By Guest Blogger Matt Connor
Organizations struggle trying to make themselves stand out from the rest of the proposals that foundations and other funding sources go through – and many times fall prey to a number of pitfalls that end up making them just stick out like a sore thumb. My experience as both a grant writer and a grant maker can hopefully help you navigate your way to making your grant proposal outstanding.
Is the grant for a program or the organization?
As mentioned above, grant writers have either a leg up or a crutch to lean on with the amount of organizational language they choose to use. Use too little, and you’re creating a lot of work for yourself. Use too much, and you alienate the funder with information that may not be relevant. Organizations want to be able to leverage their mission and point to the success they have had in the past, but need to balance that with a focus on programmatic details that the funder needs to see.
Yes, your after-school program, your outreach program and your job training program are excellent resources with dramatic outcomes you should be extremely proud of. But if this application is for a daycare program, you need to spend more time fleshing out the particulars of that program, and less time highlighting what won’t be funded with this. Yes, those other programs can really supplement the proposed one – and even be the tipping point for making it a huge success. But make sure you don’t neglect the main story here.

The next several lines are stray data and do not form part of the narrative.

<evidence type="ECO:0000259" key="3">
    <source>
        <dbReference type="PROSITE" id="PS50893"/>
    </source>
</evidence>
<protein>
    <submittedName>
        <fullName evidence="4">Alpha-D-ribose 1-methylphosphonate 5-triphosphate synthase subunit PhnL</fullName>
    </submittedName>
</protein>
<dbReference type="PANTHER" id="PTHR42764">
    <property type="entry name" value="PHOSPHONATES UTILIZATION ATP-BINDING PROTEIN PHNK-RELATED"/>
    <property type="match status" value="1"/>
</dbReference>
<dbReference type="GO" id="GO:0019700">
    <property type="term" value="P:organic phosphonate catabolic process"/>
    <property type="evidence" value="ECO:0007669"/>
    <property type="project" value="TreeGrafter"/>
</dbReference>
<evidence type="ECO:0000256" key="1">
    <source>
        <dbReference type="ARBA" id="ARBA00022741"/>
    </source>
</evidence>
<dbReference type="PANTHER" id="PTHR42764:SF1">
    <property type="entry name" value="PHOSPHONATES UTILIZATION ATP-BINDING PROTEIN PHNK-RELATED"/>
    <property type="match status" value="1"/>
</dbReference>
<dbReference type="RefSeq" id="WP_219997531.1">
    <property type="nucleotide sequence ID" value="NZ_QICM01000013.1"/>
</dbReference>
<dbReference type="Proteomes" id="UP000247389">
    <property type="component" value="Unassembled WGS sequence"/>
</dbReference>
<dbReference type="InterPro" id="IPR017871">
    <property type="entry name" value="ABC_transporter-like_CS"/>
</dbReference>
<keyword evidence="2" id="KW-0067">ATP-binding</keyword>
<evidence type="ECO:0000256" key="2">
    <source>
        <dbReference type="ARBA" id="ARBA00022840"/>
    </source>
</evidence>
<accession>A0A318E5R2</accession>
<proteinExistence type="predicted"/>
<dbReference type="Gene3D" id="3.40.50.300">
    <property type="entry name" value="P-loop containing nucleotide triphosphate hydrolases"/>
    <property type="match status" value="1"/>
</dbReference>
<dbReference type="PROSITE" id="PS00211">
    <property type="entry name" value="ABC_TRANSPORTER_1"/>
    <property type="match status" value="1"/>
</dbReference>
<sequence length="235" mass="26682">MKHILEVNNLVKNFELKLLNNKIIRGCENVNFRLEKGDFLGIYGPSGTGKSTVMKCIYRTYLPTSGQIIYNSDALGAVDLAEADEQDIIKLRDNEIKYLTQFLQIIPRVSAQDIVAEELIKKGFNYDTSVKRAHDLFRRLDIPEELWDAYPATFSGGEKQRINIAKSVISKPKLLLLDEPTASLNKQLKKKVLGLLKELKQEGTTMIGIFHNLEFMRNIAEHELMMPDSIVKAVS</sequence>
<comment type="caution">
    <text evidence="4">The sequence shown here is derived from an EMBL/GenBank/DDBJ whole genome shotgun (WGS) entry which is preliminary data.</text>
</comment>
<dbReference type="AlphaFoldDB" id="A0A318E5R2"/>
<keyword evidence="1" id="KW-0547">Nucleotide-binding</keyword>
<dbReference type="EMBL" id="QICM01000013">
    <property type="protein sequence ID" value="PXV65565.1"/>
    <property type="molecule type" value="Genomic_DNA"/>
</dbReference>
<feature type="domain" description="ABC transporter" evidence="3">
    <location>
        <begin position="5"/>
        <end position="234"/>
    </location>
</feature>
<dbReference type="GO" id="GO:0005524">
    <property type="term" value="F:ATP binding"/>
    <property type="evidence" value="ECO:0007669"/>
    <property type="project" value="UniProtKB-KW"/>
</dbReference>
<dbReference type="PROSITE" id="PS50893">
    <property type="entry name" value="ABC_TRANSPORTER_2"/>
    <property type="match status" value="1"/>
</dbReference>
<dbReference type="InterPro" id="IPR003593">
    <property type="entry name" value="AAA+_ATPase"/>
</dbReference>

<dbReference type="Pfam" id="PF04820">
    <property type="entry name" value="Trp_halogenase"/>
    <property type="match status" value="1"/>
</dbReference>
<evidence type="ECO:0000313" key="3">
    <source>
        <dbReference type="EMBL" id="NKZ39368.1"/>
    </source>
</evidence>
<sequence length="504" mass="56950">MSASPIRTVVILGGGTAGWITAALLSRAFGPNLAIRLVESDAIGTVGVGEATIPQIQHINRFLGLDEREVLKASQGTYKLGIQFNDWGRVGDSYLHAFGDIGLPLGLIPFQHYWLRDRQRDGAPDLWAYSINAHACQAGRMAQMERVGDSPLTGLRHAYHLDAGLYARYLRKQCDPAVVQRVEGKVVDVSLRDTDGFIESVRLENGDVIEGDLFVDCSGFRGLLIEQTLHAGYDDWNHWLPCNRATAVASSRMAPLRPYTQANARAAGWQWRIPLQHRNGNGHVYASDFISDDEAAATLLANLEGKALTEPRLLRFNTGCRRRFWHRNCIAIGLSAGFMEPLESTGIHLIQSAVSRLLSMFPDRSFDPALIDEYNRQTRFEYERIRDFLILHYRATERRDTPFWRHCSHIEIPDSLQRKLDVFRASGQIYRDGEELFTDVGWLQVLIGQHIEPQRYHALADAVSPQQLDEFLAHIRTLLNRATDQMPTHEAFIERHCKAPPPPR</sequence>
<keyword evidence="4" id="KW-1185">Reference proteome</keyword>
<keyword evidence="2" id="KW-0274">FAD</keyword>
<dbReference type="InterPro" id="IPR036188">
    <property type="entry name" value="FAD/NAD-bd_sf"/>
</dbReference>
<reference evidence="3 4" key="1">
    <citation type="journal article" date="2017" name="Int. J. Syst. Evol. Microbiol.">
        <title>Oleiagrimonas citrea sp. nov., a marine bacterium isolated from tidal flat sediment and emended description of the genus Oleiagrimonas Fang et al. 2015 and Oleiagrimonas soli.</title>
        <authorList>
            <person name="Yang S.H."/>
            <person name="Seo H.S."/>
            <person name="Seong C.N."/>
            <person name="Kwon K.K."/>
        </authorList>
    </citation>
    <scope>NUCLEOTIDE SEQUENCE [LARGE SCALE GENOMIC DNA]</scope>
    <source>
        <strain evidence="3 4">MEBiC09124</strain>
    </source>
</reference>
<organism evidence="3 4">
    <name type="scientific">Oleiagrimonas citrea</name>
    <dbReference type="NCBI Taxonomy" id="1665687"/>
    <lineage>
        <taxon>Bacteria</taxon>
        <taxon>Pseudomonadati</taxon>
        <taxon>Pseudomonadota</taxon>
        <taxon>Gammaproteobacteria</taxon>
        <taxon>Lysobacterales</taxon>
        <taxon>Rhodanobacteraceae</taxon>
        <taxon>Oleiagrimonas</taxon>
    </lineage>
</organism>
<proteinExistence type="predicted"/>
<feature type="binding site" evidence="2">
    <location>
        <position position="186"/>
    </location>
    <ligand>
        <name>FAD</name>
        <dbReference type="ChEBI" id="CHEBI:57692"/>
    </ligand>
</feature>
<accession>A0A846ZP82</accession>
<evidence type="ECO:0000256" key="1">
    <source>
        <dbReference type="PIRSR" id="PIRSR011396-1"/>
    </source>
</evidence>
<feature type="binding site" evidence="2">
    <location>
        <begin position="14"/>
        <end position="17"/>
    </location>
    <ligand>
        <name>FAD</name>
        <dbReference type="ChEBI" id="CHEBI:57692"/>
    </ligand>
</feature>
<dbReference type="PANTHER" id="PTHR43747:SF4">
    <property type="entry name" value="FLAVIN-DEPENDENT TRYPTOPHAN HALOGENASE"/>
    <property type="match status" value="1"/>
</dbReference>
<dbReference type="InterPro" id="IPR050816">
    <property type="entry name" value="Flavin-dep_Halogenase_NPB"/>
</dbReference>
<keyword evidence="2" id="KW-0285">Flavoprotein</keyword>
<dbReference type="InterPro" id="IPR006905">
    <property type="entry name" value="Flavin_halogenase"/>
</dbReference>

Grant makers vary on what they’re looking to fund. Many individual grants are very broad, and can fund even regular operational expenses – but usually do not. If a particular RFP is funding a program, then the grant maker is going to look for information on that program specifically. With the City, we asked for letters of support from the community for that program. When we would get letters that supported the organization in general, we would have to reject that letter, and the organization wouldn’t get credit. Every time an organization would lose points on an application, they’d lose potential dollars – don’t make that mistake.
Things that stick out: Incorrect attachments, organization-only language
Things that stand out: Applicable success stories, properly leveraged resources
Matt Connor has worked with housing organizations in Indiana for the last five years, focusing on grant writing and grant making. He is currently looking for great organizations that could use a leg up in their fundraising department, and can be reached at email@example.com or connect with him on LinkedIn.
Get more advice from Matt by reading part 1 of his blog series on grant writing!